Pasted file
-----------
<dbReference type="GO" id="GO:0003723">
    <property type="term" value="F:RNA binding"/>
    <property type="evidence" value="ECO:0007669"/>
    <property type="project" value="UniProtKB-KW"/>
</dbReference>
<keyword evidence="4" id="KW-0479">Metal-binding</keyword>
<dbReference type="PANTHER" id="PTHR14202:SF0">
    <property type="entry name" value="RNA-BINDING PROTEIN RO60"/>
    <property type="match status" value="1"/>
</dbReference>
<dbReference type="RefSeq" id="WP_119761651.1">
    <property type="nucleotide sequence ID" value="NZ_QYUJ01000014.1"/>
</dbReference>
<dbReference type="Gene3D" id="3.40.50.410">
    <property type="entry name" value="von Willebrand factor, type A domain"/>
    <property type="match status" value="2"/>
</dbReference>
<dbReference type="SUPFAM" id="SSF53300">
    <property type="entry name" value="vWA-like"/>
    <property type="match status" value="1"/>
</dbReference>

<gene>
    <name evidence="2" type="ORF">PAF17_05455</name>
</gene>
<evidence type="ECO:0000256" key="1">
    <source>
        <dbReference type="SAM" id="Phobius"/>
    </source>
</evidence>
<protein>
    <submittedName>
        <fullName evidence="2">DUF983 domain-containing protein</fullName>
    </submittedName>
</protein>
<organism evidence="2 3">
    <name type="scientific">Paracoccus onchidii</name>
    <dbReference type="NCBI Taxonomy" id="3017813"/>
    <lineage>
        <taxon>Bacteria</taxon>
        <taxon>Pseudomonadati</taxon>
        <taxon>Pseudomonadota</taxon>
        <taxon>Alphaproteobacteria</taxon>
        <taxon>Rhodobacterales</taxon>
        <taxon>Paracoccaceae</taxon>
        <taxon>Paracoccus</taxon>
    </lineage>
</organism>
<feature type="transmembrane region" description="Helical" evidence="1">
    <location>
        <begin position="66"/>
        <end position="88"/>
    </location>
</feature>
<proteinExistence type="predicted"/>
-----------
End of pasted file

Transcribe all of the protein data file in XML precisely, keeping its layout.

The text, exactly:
<dbReference type="GO" id="GO:0003723">
    <property type="term" value="F:RNA binding"/>
    <property type="evidence" value="ECO:0007669"/>
    <property type="project" value="UniProtKB-KW"/>
</dbReference>
<keyword evidence="4" id="KW-0479">Metal-binding</keyword>
<dbReference type="PANTHER" id="PTHR14202:SF0">
    <property type="entry name" value="RNA-BINDING PROTEIN RO60"/>
    <property type="match status" value="1"/>
</dbReference>
<dbReference type="RefSeq" id="WP_119761651.1">
    <property type="nucleotide sequence ID" value="NZ_QYUJ01000014.1"/>
</dbReference>
<dbReference type="Gene3D" id="3.40.50.410">
    <property type="entry name" value="von Willebrand factor, type A domain"/>
    <property type="match status" value="2"/>
</dbReference>
<dbReference type="SUPFAM" id="SSF53300">
    <property type="entry name" value="vWA-like"/>
    <property type="match status" value="1"/>
</dbReference>

<gene>
    <name evidence="2" type="ORF">PAF17_05455</name>
</gene>
<evidence type="ECO:0000256" key="1">
    <source>
        <dbReference type="SAM" id="Phobius"/>
    </source>
</evidence>
<protein>
    <submittedName>
        <fullName evidence="2">DUF983 domain-containing protein</fullName>
    </submittedName>
</protein>
<organism evidence="2 3">
    <name type="scientific">Paracoccus onchidii</name>
    <dbReference type="NCBI Taxonomy" id="3017813"/>
    <lineage>
        <taxon>Bacteria</taxon>
        <taxon>Pseudomonadati</taxon>
        <taxon>Pseudomonadota</taxon>
        <taxon>Alphaproteobacteria</taxon>
        <taxon>Rhodobacterales</taxon>
        <taxon>Paracoccaceae</taxon>
        <taxon>Paracoccus</taxon>
    </lineage>
</organism>
<feature type="transmembrane region" description="Helical" evidence="1">
    <location>
        <begin position="66"/>
        <end position="88"/>
    </location>
</feature>
<proteinExistence type="predicted"/>